FIG. 3 is a cross-sectional view of the manifold ring and nozzle tip assembly of FIG. 2 in accordance with a first embodiment of the present invention; and

FIG. 4 is a cross-sectional view of the manifold ring and nozzle tip assembly of FIG. 2 in accordance with a second embodiment of the present invention.

DETAILED DESCRIPTION OF THE PREFERRED EMBODIMENTS

FIG. 1 illustrates a gas turbine engine 10 of a type preferably provided for use in subsonic flight, generally comprising in serial flow communication a fan 12 through which ambient air is propelled, a multistage compressor 14 for pressurizing the air, a combustor 16 in which the compressed air is mixed with fuel and ignited for generating an annular stream of hot combustion gases, and a turbine section 18 for extracting energy from the combustion gases.

Fuel is injected into the combustor 16 of the gas turbine engine 10 by a fuel injection system 20 which is connected in fluid flow communication with a fuel source (not shown) and is operable to inject fuel into the combustor 16 for mixing with the compressed air from the compressor 14 and ignition of the resultant mixture. The fan 12, compressor 14, combustor 16, and turbine 18 are preferably all concentric about a common central longitudinal axis 11 of the gas turbine engine 10.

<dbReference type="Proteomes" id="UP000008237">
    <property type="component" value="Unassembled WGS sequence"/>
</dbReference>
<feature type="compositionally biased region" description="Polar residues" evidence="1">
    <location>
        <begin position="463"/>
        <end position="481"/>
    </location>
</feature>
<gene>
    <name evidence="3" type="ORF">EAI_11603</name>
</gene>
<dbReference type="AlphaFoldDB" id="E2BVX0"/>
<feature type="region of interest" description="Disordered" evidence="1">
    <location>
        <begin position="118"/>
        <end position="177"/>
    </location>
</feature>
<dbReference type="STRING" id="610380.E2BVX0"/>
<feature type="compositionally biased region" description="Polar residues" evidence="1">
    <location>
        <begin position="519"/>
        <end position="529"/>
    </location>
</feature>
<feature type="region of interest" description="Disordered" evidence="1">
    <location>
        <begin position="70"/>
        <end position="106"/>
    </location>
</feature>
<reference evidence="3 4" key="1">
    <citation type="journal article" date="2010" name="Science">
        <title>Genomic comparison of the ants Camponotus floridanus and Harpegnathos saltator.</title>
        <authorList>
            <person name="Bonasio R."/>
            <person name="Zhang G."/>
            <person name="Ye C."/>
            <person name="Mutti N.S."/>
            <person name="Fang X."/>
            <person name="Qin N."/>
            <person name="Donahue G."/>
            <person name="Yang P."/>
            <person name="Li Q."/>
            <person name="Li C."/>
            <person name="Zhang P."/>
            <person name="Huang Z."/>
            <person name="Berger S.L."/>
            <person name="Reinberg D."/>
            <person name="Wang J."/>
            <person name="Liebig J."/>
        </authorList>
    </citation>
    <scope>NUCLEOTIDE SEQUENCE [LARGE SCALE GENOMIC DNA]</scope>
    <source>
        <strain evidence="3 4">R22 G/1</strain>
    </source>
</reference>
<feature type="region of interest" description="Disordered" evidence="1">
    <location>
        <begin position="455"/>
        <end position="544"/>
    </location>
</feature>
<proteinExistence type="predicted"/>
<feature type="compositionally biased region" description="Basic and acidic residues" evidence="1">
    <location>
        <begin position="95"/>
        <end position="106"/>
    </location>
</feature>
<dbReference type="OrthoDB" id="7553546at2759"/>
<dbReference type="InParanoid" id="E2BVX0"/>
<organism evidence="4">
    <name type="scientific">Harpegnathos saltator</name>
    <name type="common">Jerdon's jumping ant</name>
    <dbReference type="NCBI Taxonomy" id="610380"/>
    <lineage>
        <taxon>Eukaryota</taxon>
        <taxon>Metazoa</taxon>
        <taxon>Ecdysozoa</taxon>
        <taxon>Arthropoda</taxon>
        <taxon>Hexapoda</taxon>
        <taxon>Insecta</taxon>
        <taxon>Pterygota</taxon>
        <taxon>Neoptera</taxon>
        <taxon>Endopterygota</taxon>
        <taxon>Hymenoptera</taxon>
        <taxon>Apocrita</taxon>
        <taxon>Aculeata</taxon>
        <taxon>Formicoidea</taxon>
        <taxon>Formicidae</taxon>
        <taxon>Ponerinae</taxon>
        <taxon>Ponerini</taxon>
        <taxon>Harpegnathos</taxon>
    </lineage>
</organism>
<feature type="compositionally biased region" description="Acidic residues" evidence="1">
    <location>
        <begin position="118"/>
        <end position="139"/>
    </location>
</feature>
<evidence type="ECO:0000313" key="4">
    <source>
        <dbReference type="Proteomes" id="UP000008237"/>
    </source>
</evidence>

Referring to FIG. 2, the fuel injection system 20 comprises at least one fuel conveying member through which fuel flows. In the exemplary embodiment, the fuel injection system 20 includes an annular fuel manifold ring 22 which is mounted adjacent to the combustor 16 in the gas turbine engine 10. The fuel manifold ring 22 is preferably mounted to the combustor 16 or to surrounding support structure via several integral attachment lugs 24. The exterior of the manifold ring 22 may include an outer heat shield 26 covering the ring. This provides the fuel manifold ring 22 thermal protection from the high temperature environment of the combustor 16.

A plurality of fuel injecting nozzle tip assemblies 28 are provided about the circumference of the fuel manifold ring 22. The nozzle tip assemblies 28 atomize the fuel as it is injected into the combustor 16 for ignition when mixed with the compressed air therein. Fuel enters the annular fuel manifold ring 22 through a fuel inlet pipe 30, via inlet 32, and is distributed within the manifold ring 22 such that fuel flow is provided to each of the fuel nozzle tip assemblies 28. Notably, the manifold ring 22 includes at least one fuel transporting conduit defined therein (not shown).